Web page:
As the choir approaches its next concert on March 16th the final draft of the programme notes is underway. But how do you pin down a composer like Emanuele Rincón d’Astorga whose life, depending on which version one latches onto, resembles an operatic plot? Indeed it became so for Johann Albert and librettist Ernst Pasqué: Astorga the opera was premiered in Stuttgart in 1866. The hero Astorga becomes deranged and is restored to sanity when his wife plays him a few bars of his Stabat Mater.

Extract from the last scene of the opera libretto Astorga

While many composers in the time of Bach and Handel tended to stay more or less in the same area, Astorga’s biography supposedly takes in Augusta, Palermo, Naples, Rome, Vienna, Lisbon, Barcelona, London, Astorga (a monastery near León), Rudnice (Bohemia) and Madrid. The paper trail supporting any of those locations remains scant.

Even his name can take various forms. The family name Rincón d’Astorga, is the preferred form in Spanish reference sources: cataloguing rules deployed in the national libraries of Europe and the USA use this arrangement:

Meanwhile, the Italian variant d’Astorga or even D’Astorga, suffices in most instances.

His birth, 20 March 1680 in Augusta, Sicily, is not disputed, but one report has him dying in Madrid in 1757 while Encyclopaedia Britannica (11th ed.) states that he died in a castle in Rudnice in 1736. Indeed, his biography, real or made up, would make a good round in the TV panel show Would I lie to you? So, here’s one version (assume voice of David Mitchell): at a young age I was forced to watch the execution of my father, whereupon my mother, who was with me, collapsed and died from the shock. I would later compose my Stabat Mater in memory of that horrific moment to a commission from the Society of Antient Musick in London during a visit in 1709 (or was it 1720: my memory is not clear on that!). There was even, I am told, a performance in Oxford in 1713 but by then I was in Vienna. Another voice (assume voice of Lee Mack): in my lifetime I was a musical nobleman who got into a number of financial and amorous entanglements but the Spanish Court knew how to make best use of my skills. In the 19th century. largely thanks to the music critic Johann Rochlitz, I became a folk hero, a bit like Lord Byron. But after a 2-volume study of my life and work by Dr Hans Volkmann was published (1911-1919) my name has fallen into near oblivion, although I hear that a new edition of my Stabat Mater by Robert King in 2012 has been taken up enthusiastically by choirs in many countries.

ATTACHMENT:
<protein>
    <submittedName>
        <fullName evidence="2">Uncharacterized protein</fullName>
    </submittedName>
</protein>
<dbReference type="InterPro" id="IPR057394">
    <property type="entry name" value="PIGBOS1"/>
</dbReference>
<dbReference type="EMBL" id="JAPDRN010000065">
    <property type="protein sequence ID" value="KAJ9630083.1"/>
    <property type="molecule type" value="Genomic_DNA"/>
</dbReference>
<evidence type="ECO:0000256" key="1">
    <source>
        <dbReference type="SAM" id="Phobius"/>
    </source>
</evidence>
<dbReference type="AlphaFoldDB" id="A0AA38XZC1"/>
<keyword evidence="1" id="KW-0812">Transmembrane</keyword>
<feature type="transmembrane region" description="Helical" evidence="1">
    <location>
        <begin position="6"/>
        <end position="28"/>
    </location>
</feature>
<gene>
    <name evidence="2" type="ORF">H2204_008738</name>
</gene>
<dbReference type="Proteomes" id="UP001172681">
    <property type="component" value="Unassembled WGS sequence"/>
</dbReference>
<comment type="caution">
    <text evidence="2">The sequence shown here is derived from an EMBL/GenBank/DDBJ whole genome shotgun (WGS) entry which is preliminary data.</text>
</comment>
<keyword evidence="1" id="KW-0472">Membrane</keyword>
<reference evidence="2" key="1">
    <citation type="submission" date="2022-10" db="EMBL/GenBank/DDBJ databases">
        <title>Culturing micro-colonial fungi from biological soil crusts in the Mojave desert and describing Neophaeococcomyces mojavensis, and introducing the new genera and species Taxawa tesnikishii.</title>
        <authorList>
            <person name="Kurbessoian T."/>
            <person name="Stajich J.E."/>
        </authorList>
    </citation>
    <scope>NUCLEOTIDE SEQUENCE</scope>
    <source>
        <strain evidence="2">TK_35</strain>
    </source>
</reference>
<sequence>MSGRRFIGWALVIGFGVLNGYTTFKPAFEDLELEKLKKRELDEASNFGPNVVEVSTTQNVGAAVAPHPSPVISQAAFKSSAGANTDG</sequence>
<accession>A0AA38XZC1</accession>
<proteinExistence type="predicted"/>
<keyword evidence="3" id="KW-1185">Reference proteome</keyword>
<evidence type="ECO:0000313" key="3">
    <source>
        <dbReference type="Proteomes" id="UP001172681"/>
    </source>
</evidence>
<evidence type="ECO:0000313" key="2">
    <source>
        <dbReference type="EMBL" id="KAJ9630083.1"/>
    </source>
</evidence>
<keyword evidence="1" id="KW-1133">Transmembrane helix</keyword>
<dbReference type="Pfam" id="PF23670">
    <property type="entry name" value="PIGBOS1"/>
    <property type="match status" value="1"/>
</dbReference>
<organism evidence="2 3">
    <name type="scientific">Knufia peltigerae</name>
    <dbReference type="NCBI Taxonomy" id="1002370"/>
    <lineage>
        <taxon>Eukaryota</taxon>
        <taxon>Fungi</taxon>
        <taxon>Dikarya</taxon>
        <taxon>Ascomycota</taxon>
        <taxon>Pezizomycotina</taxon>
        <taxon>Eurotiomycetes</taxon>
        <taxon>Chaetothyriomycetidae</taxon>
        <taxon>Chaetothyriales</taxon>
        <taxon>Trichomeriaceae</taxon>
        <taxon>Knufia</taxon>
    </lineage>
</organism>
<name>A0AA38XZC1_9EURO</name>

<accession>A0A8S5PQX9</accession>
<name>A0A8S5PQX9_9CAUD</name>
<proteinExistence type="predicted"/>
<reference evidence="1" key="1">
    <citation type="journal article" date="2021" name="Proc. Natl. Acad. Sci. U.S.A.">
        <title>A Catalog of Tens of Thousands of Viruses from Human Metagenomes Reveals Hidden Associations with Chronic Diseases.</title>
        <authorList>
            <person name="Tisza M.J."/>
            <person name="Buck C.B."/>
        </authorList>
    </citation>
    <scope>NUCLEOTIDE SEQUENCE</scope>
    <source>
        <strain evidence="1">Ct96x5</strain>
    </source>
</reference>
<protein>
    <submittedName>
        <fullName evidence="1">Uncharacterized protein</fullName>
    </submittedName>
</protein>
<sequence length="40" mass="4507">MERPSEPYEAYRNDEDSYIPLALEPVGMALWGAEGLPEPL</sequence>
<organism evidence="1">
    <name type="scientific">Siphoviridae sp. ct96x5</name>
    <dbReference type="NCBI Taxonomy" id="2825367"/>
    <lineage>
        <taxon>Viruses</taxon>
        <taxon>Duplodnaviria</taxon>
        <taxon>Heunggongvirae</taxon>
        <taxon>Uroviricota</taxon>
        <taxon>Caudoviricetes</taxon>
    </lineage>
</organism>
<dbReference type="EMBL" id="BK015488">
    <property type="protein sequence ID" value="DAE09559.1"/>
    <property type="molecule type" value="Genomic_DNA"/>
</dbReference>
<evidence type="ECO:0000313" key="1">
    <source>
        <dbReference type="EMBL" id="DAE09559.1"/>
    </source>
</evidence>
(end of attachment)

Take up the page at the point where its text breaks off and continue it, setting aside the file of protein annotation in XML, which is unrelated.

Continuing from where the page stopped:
Does any of this matter to a performer getting ready to sing the Stabat Mater? Is it, for instance, of any interest to know that there were dozens of contemporary settings of the 13th-century hymn to the Virgin Mary of which at least two, by Alessandro Scarlatti (1724) and Domenico Scarlatti (1715) begin with exactly the same notes and in the same key: G to A-flat and C to B? Well, no, it does not because it’s the sound, not the notes, that really count in performance and the Astorga Stabat Mater has its own sound qualities (timbre) as do the Scarlatti settings. Astorga’s sorrowful chromaticism, especially in the opening movement, is mild compared to the unsettling chromatic lurches deployed by Alessandro Scarlatti, and there is a sense that strong emotions are being suppressed, or objectified, by the the use of Germanic part-writing and motivic development while Neapolitan cantilena are allowed to surface, especially in the duet and solo movements, to add warmth. In the final chorus he appears set sorrow aside as fanfares pronounce a surprise ‘palm of victory’.

Did Astorga write the Stabat Mater to a commission? It would not have been for liturgical use as the sequence had been suppressed by the Council of Trent and was only re-instated in 1727, which, incidentally, is yet another date proposed for its composition. Or did he, like Fauré with his Requiem and Stravinsky with his Mass, write it for himself, because he wanted to?
Let’s just get on and sing it!

Emanuele d’Astorga – unattributed image from a Romanian website.

X